For overhead presses and squats, the area between the fixed handles is relatively narrow, which is something to consider if you want to do lots of pressing with your open hex bar. Also, the space would likely be too narrow for most people to bench press with this bar.
A final note is one that Coop considers a drawback — the bar is not perfectly balanced, so it tips forward when resting on the floor. But at its price point, that may not be a worry for most. This bar also isn’t ideal if you plan to drop it often, as there are points that may be prone to bending and breaking at high loads.
Comparison to REP Open Trap Bar
REP Open Trap Bar
- Removable handles turns this trap bar into a cambered-design bar that can be used for squats, lunges, and presses
- Costs around $400 (good price for a trap bar)
- 6 inches of knurling on the frame
- Chrome-plated sleeves
- 1,350-lb weight capacity
Pros & Cons
- Removable handles increase its versatility
- Durable chrome coating on sleeves
- Costs around $400
- Not the most stable trap bar
- Handles are wider apart than other trap bars
- Knurling leans on the passive side
The open trap bars most comparable in price and features to Giant Lifting’s model are the REP Open Trap Bar and the Bells Of Steel Olympic Open Trap Bar / Hex Bar. While Coop recommends the Giant Lifting Northland Trap Bar over the Bells Of Steel Olympic trap bar right out of the gate, REP’s model is a stronger competitor. Titan Fitness also makes an open trap bar at a similar price point, but we’ve yet to try it.
The REP Open Trap Bar is $100 pricier than Giant Lifting’s bar at retail, but the Northland Trap Bar is frequently on sale. Even with shipping costs factored in, the Giant Lifting model comes in at a lower price point.
One benefit of the REP Fitness bar is its removable handles — this creates more space in the cambered section of the bar, which is great for squatting, lunging, and pressing movements when the handles may get in your way if you can’t remove them.
“If it were me in my garage, I would probably go with the REP Open Trap Bar if I were within that price point, and the reason is I use the camber part of the bar a lot,” he says. The REP Fitness trap bar also has knurling in the center of the cambered section, which is a plus for times when you rack the bar on your back.
If you don’t plan on using it as a camber bar much and mainly foresee yourself using it to trap bar deadlift, note that Coop actually prefers the trap bar portion of the Giant Lifting trap bar over the REP open trap bar. And if value is your main goal, Giant Lifting may reign supreme. The best trap bar for you may not be the same for someone else, so take your needs into account first and foremost.
Giant Lifting has a general warranty covering material workmanship and defects on equipment, although cosmetic issues are typically not covered. For the Northland Open Hex Bar, the warranty covers one year from the date of purchase.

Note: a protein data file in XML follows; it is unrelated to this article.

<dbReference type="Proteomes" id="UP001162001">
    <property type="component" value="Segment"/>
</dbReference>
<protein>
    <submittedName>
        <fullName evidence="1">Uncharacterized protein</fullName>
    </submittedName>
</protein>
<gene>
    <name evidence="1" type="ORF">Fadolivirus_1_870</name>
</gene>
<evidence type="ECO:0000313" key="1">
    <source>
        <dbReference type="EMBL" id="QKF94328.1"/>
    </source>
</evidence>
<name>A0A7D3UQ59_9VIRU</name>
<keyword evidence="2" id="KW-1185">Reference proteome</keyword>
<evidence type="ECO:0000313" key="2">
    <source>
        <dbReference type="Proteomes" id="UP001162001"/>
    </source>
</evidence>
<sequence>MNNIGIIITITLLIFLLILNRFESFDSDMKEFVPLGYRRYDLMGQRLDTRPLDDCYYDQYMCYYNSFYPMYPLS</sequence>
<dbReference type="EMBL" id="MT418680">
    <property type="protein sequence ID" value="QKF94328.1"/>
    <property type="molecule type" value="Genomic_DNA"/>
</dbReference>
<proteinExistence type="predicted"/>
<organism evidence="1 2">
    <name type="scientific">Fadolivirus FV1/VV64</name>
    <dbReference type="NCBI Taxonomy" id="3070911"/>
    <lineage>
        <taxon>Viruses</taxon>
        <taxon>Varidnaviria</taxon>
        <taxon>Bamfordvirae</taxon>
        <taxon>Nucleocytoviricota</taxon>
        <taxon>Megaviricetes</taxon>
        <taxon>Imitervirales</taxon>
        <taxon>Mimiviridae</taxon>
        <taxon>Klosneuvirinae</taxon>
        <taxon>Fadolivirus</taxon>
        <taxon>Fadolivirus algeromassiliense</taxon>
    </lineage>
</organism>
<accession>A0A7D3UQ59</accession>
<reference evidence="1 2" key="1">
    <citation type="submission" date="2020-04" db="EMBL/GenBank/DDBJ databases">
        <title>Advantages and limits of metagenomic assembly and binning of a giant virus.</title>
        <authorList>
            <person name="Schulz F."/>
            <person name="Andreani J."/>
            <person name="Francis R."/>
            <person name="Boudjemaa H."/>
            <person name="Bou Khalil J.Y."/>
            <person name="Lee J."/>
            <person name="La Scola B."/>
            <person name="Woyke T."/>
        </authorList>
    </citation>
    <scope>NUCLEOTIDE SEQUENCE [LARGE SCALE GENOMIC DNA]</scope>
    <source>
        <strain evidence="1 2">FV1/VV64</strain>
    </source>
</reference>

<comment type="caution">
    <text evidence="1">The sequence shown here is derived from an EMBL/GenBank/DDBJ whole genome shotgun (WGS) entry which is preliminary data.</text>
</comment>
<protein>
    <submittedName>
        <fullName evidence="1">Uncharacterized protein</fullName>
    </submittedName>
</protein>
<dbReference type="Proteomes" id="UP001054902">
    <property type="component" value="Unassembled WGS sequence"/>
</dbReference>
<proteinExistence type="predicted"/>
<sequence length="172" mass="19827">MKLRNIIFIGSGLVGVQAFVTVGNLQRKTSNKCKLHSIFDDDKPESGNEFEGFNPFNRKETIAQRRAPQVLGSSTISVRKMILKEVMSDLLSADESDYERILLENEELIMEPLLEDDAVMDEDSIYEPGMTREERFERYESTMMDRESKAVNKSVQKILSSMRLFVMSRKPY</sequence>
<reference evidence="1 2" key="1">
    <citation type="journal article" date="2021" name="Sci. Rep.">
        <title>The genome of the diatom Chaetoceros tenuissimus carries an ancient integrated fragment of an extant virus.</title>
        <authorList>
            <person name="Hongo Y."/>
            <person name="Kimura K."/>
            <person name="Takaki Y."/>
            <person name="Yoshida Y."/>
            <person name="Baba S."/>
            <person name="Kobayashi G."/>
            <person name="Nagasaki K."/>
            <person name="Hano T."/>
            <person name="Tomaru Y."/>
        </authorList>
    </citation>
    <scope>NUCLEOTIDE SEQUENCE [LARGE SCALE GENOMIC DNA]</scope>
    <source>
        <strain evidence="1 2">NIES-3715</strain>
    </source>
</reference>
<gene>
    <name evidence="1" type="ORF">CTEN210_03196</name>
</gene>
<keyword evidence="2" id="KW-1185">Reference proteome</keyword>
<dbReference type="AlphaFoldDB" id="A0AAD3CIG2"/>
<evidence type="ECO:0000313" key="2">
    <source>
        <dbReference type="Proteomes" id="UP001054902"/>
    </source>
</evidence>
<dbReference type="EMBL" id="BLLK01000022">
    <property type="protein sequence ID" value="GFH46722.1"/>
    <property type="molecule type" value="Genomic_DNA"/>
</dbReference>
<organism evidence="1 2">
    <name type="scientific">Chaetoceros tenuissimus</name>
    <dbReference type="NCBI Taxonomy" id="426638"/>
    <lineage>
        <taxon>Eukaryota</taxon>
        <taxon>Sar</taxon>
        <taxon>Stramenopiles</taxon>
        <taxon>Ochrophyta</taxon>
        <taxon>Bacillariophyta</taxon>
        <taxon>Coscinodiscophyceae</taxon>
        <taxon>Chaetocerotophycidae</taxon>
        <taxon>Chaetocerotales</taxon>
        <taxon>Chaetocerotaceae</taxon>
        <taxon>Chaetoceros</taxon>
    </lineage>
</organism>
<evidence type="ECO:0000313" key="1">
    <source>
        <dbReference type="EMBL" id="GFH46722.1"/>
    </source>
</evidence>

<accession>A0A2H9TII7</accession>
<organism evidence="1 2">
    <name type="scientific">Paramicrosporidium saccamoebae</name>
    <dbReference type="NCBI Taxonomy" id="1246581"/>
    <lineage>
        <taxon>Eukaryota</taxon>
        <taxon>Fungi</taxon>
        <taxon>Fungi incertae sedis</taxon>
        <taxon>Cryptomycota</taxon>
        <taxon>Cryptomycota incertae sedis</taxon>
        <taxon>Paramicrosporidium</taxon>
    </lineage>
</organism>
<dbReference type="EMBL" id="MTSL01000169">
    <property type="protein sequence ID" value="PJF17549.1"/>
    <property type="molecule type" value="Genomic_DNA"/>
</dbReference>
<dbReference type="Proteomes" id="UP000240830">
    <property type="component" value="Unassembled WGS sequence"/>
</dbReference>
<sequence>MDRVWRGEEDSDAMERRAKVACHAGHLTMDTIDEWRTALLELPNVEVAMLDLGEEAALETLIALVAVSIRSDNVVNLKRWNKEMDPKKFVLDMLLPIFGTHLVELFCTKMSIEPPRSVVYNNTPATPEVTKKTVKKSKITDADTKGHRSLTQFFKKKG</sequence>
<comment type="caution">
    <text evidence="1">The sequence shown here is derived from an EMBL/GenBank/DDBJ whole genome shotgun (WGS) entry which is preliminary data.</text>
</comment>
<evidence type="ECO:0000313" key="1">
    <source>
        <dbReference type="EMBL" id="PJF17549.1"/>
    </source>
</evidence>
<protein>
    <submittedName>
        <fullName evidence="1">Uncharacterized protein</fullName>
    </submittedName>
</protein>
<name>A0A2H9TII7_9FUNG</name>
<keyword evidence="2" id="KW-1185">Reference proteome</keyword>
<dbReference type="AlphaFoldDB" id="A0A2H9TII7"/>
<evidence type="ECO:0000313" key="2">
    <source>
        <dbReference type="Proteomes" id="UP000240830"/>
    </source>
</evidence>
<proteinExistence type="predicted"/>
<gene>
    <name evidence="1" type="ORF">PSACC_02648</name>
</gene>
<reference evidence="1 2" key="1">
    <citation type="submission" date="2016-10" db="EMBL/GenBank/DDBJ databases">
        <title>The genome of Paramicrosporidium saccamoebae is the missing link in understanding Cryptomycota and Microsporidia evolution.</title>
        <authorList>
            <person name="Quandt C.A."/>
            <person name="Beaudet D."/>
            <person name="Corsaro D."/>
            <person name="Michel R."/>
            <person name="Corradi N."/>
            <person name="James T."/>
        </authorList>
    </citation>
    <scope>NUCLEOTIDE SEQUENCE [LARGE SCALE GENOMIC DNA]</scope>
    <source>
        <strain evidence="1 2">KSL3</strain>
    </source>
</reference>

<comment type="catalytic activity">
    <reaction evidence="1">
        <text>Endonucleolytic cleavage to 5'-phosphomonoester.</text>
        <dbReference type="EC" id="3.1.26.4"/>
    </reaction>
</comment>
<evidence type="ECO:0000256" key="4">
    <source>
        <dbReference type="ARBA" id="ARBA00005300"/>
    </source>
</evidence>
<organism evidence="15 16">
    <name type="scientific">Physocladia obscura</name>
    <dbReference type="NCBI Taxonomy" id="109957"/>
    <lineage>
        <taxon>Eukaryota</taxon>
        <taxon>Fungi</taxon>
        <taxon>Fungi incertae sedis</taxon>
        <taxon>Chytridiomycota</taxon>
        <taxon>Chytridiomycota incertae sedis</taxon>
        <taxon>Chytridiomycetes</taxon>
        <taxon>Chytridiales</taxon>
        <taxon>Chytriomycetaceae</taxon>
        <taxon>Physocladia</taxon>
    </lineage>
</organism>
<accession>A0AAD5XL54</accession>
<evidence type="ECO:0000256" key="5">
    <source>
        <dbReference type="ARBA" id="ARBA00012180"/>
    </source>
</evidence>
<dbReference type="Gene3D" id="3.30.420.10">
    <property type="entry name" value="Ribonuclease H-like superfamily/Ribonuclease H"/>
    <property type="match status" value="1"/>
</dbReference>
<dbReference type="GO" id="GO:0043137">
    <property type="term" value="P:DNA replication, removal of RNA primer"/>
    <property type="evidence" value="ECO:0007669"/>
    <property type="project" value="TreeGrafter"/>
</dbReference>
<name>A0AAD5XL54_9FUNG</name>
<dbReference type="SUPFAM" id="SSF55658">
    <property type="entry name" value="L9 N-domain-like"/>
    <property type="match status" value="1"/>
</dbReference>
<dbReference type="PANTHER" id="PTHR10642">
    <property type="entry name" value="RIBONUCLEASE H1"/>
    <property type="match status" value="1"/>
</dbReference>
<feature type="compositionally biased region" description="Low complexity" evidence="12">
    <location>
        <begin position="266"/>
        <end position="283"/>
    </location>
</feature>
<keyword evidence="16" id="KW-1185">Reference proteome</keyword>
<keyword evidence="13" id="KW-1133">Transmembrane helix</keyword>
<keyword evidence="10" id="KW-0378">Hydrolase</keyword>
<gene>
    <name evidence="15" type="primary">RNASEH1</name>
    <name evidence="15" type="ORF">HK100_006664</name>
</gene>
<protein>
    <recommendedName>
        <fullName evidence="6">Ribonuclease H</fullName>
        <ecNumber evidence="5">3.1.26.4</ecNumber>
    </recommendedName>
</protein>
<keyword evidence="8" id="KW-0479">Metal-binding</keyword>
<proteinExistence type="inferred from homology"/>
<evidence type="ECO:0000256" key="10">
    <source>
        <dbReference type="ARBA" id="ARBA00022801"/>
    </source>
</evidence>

Note that the warranty is voided under certain conditions, including if the bar is dropped on spotter arm pins, benches, or safety arms. Damage from overloading the barbell is also not covered under warranty.
Ordering and Assembling the Giant Northland Open Hex Trap Bar
Ordering online is simple, and while it retails at $300, this bar is often on sale and the company offers discounts for military, first responders, and teachers. The cost of shipping depends on your specific location, and there are multiple locations where you can pick up an order in Washington or Arizona. Returns can be made within 30 days, but the product must be unopened and in new condition.
The bar arrives in a cardboard box packed with foam to minimize any dings or dents, and assembly is simple. You simply attach the sleeves with three bolts on each side using an allen key, and you’re ready to lift.
The Giant Lifting Northland Open Hex Trap Bar has 39 reviews on the Giant Lifting website, with an overall 5-star rating.
Final Verdict of Our Giant Northland Open Hex Trap Bar Review
When it comes to value, Giant Northland Open Hex Trap Bar is hard to beat. With its dual handles, rackability, and built-in jack, it’s a solid option for those whose main use will be deadlifting but who also want versatility on a budget.
The biggest hangups for Coop are the fact that the bar isn’t balanced, as well as the relatively narrow space you have when you use the bar for pressing movements or squats because the handles are fixed. Depending on your personal preference, these drawbacks may not affect your workouts — and the bar is still versatile.
The relatively low rated weight limit is arguably the biggest thing to consider if you’re a competitive athlete who would be deadlifting more than 800 pounds, although most people, especially beginners, won’t find this limiting. In that case, a higher-end bar would be the way to go.
Overall, the Giant Northland Open Hex Trap Bar packs some great features into a low price point. Despite any drawbacks, the price is difficult to beat.
Giant Northland Open Hex Trap Bar Rating
Giant Open Hex Trap Bar
Learn all about one of the best budget open trap bars in this Giant Open Hex Trap Bar review.
Product Brand: Giant Lifting
Product Currency: USD
Product Price: 300
Product In-Stock: InStock
Giant Open Hex Trap Bar Review FAQs
Are open trap bars worth it?
Open trap bars are a great investment for those who already have a standard barbell in their home gym, especially given their added versatility versus closed hex trap bars.
Are hex trap bars worth it?
For lifters who only intend to use their hex bar for deadlifts and farmers carries, a standard hex bar can still be a worthy investment.
What kind of trap bar is best?
The best trap bar for your home gym depends on your personal goals and budget, and key factors like the lifts you plan to do and the equipment you already have should guide your decision.
Is it OK to deadlift with a hex bar?
The trap bar deadlift variation is actually recommended for those with lower-back issues, because the center of gravity and neutral grip while using a hex bar takes some strain off of the lumbar spine relative to standard deadlifts with a straight bar.